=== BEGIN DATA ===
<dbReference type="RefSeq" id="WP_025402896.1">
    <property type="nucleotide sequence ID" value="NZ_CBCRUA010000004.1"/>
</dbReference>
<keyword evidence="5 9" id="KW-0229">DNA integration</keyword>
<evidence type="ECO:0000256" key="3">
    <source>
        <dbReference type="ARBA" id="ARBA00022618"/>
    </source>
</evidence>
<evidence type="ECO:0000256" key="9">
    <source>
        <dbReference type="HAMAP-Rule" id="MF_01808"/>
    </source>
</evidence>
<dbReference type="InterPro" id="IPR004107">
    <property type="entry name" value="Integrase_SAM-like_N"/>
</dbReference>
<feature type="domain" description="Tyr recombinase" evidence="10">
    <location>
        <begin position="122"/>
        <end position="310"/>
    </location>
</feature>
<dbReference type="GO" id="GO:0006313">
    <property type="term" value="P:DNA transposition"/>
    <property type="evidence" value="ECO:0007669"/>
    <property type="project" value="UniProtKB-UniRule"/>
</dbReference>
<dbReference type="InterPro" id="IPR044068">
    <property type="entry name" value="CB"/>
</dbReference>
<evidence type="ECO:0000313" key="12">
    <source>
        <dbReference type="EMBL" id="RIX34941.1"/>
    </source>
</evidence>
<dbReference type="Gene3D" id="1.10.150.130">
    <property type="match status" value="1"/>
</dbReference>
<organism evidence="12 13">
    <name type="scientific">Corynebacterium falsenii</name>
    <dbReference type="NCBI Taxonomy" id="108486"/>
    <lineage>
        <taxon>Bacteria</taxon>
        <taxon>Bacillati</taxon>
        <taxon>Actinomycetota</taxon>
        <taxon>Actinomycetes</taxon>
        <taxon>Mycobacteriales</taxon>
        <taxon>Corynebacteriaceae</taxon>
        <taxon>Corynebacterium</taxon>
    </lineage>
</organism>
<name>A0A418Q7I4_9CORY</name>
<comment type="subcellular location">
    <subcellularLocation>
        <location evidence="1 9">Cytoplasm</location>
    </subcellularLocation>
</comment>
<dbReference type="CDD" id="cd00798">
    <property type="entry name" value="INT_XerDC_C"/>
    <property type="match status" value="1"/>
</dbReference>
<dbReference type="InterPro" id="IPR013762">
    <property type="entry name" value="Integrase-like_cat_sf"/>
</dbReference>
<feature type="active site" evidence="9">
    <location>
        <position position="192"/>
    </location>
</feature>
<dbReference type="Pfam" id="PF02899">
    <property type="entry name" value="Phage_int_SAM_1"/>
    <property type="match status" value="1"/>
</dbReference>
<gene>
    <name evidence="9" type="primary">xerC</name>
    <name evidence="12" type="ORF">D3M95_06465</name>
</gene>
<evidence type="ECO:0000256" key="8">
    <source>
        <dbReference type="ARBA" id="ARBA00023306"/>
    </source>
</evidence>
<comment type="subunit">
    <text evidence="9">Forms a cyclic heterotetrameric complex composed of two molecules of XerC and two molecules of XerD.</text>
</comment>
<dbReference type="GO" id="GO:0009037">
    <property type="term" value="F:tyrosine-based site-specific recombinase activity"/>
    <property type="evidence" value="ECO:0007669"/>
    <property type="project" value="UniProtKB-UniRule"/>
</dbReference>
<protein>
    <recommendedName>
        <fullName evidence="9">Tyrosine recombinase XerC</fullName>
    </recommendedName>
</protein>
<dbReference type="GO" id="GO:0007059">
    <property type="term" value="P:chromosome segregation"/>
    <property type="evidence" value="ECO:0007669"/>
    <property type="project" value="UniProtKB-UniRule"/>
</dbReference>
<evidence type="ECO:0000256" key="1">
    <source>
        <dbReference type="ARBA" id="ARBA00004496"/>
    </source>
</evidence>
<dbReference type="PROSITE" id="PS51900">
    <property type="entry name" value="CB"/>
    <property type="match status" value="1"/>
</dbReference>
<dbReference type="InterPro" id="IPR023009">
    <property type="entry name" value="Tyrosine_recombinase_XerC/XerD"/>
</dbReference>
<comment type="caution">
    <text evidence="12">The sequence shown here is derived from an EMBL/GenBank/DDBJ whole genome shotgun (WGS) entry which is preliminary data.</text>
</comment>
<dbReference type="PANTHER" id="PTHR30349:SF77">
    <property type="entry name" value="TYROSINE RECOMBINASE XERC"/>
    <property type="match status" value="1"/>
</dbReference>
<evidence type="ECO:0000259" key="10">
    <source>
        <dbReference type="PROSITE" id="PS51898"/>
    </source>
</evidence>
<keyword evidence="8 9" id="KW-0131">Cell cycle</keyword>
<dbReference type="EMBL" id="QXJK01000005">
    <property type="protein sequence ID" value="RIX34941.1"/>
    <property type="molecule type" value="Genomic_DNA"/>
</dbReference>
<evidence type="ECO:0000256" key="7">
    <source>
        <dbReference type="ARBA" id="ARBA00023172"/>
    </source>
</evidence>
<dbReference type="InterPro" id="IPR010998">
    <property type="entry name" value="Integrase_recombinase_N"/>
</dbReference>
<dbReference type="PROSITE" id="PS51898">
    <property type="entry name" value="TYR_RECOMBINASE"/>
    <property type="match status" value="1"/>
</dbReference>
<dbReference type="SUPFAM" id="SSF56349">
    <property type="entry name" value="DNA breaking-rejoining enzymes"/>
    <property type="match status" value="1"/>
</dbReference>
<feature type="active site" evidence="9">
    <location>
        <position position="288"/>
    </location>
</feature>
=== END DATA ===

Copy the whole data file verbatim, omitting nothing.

<dbReference type="RefSeq" id="WP_025402896.1">
    <property type="nucleotide sequence ID" value="NZ_CBCRUA010000004.1"/>
</dbReference>
<keyword evidence="5 9" id="KW-0229">DNA integration</keyword>
<evidence type="ECO:0000256" key="3">
    <source>
        <dbReference type="ARBA" id="ARBA00022618"/>
    </source>
</evidence>
<evidence type="ECO:0000256" key="9">
    <source>
        <dbReference type="HAMAP-Rule" id="MF_01808"/>
    </source>
</evidence>
<dbReference type="InterPro" id="IPR004107">
    <property type="entry name" value="Integrase_SAM-like_N"/>
</dbReference>
<feature type="domain" description="Tyr recombinase" evidence="10">
    <location>
        <begin position="122"/>
        <end position="310"/>
    </location>
</feature>
<dbReference type="GO" id="GO:0006313">
    <property type="term" value="P:DNA transposition"/>
    <property type="evidence" value="ECO:0007669"/>
    <property type="project" value="UniProtKB-UniRule"/>
</dbReference>
<dbReference type="InterPro" id="IPR044068">
    <property type="entry name" value="CB"/>
</dbReference>
<evidence type="ECO:0000313" key="12">
    <source>
        <dbReference type="EMBL" id="RIX34941.1"/>
    </source>
</evidence>
<dbReference type="Gene3D" id="1.10.150.130">
    <property type="match status" value="1"/>
</dbReference>
<organism evidence="12 13">
    <name type="scientific">Corynebacterium falsenii</name>
    <dbReference type="NCBI Taxonomy" id="108486"/>
    <lineage>
        <taxon>Bacteria</taxon>
        <taxon>Bacillati</taxon>
        <taxon>Actinomycetota</taxon>
        <taxon>Actinomycetes</taxon>
        <taxon>Mycobacteriales</taxon>
        <taxon>Corynebacteriaceae</taxon>
        <taxon>Corynebacterium</taxon>
    </lineage>
</organism>
<name>A0A418Q7I4_9CORY</name>
<comment type="subcellular location">
    <subcellularLocation>
        <location evidence="1 9">Cytoplasm</location>
    </subcellularLocation>
</comment>
<dbReference type="CDD" id="cd00798">
    <property type="entry name" value="INT_XerDC_C"/>
    <property type="match status" value="1"/>
</dbReference>
<dbReference type="InterPro" id="IPR013762">
    <property type="entry name" value="Integrase-like_cat_sf"/>
</dbReference>
<feature type="active site" evidence="9">
    <location>
        <position position="192"/>
    </location>
</feature>
<dbReference type="Pfam" id="PF02899">
    <property type="entry name" value="Phage_int_SAM_1"/>
    <property type="match status" value="1"/>
</dbReference>
<gene>
    <name evidence="9" type="primary">xerC</name>
    <name evidence="12" type="ORF">D3M95_06465</name>
</gene>
<evidence type="ECO:0000256" key="8">
    <source>
        <dbReference type="ARBA" id="ARBA00023306"/>
    </source>
</evidence>
<comment type="subunit">
    <text evidence="9">Forms a cyclic heterotetrameric complex composed of two molecules of XerC and two molecules of XerD.</text>
</comment>
<dbReference type="GO" id="GO:0009037">
    <property type="term" value="F:tyrosine-based site-specific recombinase activity"/>
    <property type="evidence" value="ECO:0007669"/>
    <property type="project" value="UniProtKB-UniRule"/>
</dbReference>
<protein>
    <recommendedName>
        <fullName evidence="9">Tyrosine recombinase XerC</fullName>
    </recommendedName>
</protein>
<dbReference type="GO" id="GO:0007059">
    <property type="term" value="P:chromosome segregation"/>
    <property type="evidence" value="ECO:0007669"/>
    <property type="project" value="UniProtKB-UniRule"/>
</dbReference>
<evidence type="ECO:0000256" key="1">
    <source>
        <dbReference type="ARBA" id="ARBA00004496"/>
    </source>
</evidence>
<dbReference type="PROSITE" id="PS51900">
    <property type="entry name" value="CB"/>
    <property type="match status" value="1"/>
</dbReference>
<dbReference type="InterPro" id="IPR023009">
    <property type="entry name" value="Tyrosine_recombinase_XerC/XerD"/>
</dbReference>
<comment type="caution">
    <text evidence="12">The sequence shown here is derived from an EMBL/GenBank/DDBJ whole genome shotgun (WGS) entry which is preliminary data.</text>
</comment>
<dbReference type="PANTHER" id="PTHR30349:SF77">
    <property type="entry name" value="TYROSINE RECOMBINASE XERC"/>
    <property type="match status" value="1"/>
</dbReference>
<evidence type="ECO:0000259" key="10">
    <source>
        <dbReference type="PROSITE" id="PS51898"/>
    </source>
</evidence>
<keyword evidence="8 9" id="KW-0131">Cell cycle</keyword>
<dbReference type="EMBL" id="QXJK01000005">
    <property type="protein sequence ID" value="RIX34941.1"/>
    <property type="molecule type" value="Genomic_DNA"/>
</dbReference>
<evidence type="ECO:0000256" key="7">
    <source>
        <dbReference type="ARBA" id="ARBA00023172"/>
    </source>
</evidence>
<dbReference type="InterPro" id="IPR010998">
    <property type="entry name" value="Integrase_recombinase_N"/>
</dbReference>
<dbReference type="PROSITE" id="PS51898">
    <property type="entry name" value="TYR_RECOMBINASE"/>
    <property type="match status" value="1"/>
</dbReference>
<dbReference type="SUPFAM" id="SSF56349">
    <property type="entry name" value="DNA breaking-rejoining enzymes"/>
    <property type="match status" value="1"/>
</dbReference>
<feature type="active site" evidence="9">
    <location>
        <position position="288"/>
    </location>
</feature>